Does the Bible Teach Us How to Pray?
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Does the Bible Teach Us How to Pray?

5 Misconceptions About the Old Testament

Posted July 10, 2017
Bible StudyChristian Living
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1. Old Testament history is full of inaccuracies and missing information.

The ancient world did history differently than the modern world does. Modern history is focused on reporting all the information and data, like taking a picture of an event in sharp focus. However, the ancient writers of the Bible reported events and details for the specific purpose of telling God’s redemptive plan. This does not make their history false, but it does mean that they do not report with scientific accuracy or precision. Their history is much more like a painting than a photograph, with events and details given to drive home a theological point.

2. Science hasn’t traced human DNA back to a single couple, so Adam and Eve are myths.

When interacting with scientific conclusions, it is important to keep in mind that scientific data is always subject to interpretation and to further discovery. Human DNA may not yet have been traced back to two humans, but that does not definitively mean Genesis is a myth. Additionally, the rest of the Bible treats Adam as a truly historical person (Genesis 5:1-5 comes back to Adam. 1 Chron. 1:1; 6:7; Rom 5; 1 Cor. 15).

3. The Old Testament is inaccurate about the natural world, therefore it is unreliable.

The descriptions of the natural world in the Old Testament represent the views and understanding of the people of the time. Because the Bible ultimately claims God as its author, some assume it should reflect God’s own understanding of reality. This assumption misunderstands how God chose to communicate. God inspires human authors to write and condescends to their understanding of the world so that his message is clear. Like an adult who speaks to a child in simplified terms according to what the child can understand, the Bible speaks in the language of the time it was written. The Bible is not meant to be a scientific textbook, so it should not be read as one.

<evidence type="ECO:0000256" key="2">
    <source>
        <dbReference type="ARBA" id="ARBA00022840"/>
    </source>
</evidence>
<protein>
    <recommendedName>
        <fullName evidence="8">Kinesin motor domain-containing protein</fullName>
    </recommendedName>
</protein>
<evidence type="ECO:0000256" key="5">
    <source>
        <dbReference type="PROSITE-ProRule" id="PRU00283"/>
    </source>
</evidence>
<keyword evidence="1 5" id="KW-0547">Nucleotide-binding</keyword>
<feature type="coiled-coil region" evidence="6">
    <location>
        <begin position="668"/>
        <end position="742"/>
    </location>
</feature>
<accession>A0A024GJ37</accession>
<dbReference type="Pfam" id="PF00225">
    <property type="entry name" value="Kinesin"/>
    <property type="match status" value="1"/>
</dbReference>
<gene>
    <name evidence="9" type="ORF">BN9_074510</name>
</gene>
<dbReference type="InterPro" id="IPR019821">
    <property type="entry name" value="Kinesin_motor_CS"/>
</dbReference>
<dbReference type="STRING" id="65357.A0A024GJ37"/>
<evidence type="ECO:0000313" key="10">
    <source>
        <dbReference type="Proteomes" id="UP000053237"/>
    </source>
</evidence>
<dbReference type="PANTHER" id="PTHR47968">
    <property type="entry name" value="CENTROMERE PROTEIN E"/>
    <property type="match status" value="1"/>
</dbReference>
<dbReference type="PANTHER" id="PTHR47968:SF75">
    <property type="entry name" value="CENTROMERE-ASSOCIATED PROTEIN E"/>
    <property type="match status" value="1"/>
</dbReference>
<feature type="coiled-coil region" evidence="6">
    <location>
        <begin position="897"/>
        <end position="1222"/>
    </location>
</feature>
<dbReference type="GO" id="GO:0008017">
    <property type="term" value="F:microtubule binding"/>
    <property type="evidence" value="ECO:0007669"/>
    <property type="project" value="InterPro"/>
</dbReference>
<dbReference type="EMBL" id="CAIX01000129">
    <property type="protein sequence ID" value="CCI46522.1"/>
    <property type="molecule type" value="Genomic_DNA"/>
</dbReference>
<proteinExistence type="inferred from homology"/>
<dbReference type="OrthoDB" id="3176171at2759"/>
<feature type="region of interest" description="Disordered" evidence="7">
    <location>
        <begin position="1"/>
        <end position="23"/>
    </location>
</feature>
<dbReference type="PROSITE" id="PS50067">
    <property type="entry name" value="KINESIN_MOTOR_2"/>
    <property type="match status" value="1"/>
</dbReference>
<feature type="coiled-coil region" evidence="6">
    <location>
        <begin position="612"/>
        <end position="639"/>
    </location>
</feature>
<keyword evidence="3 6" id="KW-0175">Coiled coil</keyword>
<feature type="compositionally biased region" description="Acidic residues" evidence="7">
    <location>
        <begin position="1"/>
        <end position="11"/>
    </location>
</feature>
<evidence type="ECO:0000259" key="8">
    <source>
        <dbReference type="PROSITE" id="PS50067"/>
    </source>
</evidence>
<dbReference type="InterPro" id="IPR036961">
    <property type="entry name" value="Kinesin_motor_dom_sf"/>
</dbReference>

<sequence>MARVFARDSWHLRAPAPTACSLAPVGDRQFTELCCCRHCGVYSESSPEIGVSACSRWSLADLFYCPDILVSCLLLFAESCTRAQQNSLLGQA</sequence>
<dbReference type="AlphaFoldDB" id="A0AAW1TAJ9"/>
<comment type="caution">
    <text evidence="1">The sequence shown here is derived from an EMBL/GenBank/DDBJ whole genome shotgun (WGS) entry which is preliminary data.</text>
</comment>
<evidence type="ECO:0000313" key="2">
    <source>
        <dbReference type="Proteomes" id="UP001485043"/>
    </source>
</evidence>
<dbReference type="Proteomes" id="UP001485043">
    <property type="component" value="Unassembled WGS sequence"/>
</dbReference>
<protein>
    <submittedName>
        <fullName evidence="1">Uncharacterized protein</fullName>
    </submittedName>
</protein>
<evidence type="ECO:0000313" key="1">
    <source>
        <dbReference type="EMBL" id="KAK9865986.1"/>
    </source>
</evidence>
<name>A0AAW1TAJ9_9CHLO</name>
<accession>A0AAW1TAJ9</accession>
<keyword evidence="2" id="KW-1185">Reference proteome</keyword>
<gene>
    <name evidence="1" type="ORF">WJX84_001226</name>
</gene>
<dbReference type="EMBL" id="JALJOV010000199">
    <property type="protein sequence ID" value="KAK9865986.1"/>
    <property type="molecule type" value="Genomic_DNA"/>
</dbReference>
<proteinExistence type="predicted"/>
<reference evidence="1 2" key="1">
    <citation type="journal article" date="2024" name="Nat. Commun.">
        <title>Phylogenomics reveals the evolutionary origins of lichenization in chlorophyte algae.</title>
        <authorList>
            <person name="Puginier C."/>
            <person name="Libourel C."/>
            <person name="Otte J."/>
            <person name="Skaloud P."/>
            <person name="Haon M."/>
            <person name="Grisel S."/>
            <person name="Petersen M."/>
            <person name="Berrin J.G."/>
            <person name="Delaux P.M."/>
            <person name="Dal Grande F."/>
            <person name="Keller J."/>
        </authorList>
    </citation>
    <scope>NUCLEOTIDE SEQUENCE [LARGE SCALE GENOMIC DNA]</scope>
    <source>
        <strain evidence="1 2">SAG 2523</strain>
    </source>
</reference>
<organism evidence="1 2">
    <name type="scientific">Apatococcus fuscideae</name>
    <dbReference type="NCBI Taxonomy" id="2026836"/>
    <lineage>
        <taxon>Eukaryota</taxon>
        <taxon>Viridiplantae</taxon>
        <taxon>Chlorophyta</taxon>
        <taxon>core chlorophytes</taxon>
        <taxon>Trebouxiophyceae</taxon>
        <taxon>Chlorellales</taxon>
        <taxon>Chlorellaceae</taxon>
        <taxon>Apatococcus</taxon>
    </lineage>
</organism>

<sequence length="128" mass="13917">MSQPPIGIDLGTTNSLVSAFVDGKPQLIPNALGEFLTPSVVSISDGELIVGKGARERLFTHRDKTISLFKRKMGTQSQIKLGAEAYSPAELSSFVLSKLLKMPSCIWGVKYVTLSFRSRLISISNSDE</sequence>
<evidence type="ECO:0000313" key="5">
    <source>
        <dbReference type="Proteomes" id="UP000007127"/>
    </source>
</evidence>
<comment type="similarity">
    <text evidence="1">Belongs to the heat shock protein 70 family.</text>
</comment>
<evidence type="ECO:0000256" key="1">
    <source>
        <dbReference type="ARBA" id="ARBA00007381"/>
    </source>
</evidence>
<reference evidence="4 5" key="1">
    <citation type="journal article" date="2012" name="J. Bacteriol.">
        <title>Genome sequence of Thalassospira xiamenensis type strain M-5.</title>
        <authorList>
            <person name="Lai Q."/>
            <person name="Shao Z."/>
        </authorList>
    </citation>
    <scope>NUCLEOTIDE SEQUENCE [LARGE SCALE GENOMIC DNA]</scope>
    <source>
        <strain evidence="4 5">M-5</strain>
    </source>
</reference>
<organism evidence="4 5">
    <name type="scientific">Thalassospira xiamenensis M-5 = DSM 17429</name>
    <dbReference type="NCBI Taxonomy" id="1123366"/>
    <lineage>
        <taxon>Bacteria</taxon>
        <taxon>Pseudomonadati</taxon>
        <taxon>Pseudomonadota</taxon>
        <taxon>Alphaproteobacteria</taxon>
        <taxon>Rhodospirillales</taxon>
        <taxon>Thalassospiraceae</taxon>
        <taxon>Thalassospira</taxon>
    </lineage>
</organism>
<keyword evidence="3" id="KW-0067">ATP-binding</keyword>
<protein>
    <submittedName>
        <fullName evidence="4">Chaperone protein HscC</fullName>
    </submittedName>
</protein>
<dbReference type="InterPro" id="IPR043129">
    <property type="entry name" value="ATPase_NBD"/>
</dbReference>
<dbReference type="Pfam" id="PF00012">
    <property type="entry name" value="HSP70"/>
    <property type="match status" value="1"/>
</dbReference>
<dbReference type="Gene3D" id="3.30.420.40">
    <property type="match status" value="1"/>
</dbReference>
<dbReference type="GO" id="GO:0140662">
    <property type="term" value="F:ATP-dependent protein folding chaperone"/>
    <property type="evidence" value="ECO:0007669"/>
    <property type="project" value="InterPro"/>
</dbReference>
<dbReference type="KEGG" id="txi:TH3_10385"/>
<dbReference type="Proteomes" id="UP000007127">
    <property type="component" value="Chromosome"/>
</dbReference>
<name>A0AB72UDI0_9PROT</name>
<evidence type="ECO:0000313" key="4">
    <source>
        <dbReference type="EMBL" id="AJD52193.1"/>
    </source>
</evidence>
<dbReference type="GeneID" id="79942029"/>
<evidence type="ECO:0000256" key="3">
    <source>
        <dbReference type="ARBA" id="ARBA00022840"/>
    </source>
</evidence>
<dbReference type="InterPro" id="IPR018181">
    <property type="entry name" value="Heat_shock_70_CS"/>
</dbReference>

4. The Old Testament presents a different way of salvation from the New Testament.

In contrast to faith in Jesus, the Son of God who died for his people, God required his people to obey his law. However, what we read in the Old Testament was God teaching Israel, and now us, about his holiness, the nature of sin, and our inability to be perfect as God is perfect. The Old Testament, in effect, is all about Jesus. From the very beginning, God promised to send Jesus to save the world, and the rest of the Bible is about God’s working out of that plan (Gen. 3:15). In the Old Testament recordings, people were called to follow God’s holiness and goodness but failed miserably, showing them (as it shows us) that the total corruption wreaked upon humanity by sin points to their (and our) desperate need for a Savior. Old Testament believers were still saved by their faith in God’s promises (Gen. 15:6).

5. The God of the Old Testament is cruel and unjust.

To our modern western ears, the Old Testament accounts of God punishing his people and other nations for their wickedness can seem like cruel and unusual punishments. However, we often fail to understand the heinous nature of human sin in the light of the absolute perfection of God’s holiness. God is just to punish evil and wicked acts of any nature because God is so holy that even an evil thought deserves punishment. God as Creator is the one who sets the standards, not humans.

Additionally, the Old Testament records many terrible events God did not condone but which are part of Israel’s history. If God were truly cruel, he would have wiped out Israel the moment the nation complained, but much of what is recorded shows God’s mercy and patience as much as it shows God’s justice and holiness. God did not leave Israel but sent his own Son to redeem her (and the rest of the world) because of his mercy and love so that he could be “just and the justifier of the one who has faith in Jesus” (Rom. 3:26).

Leah B.

Leah B. received a Bachelor of Arts in Chemistry before turning to theology and receiving a Master of Arts in Biblical Studies and a Master of Arts in Theological Studies. She writes and lives in California.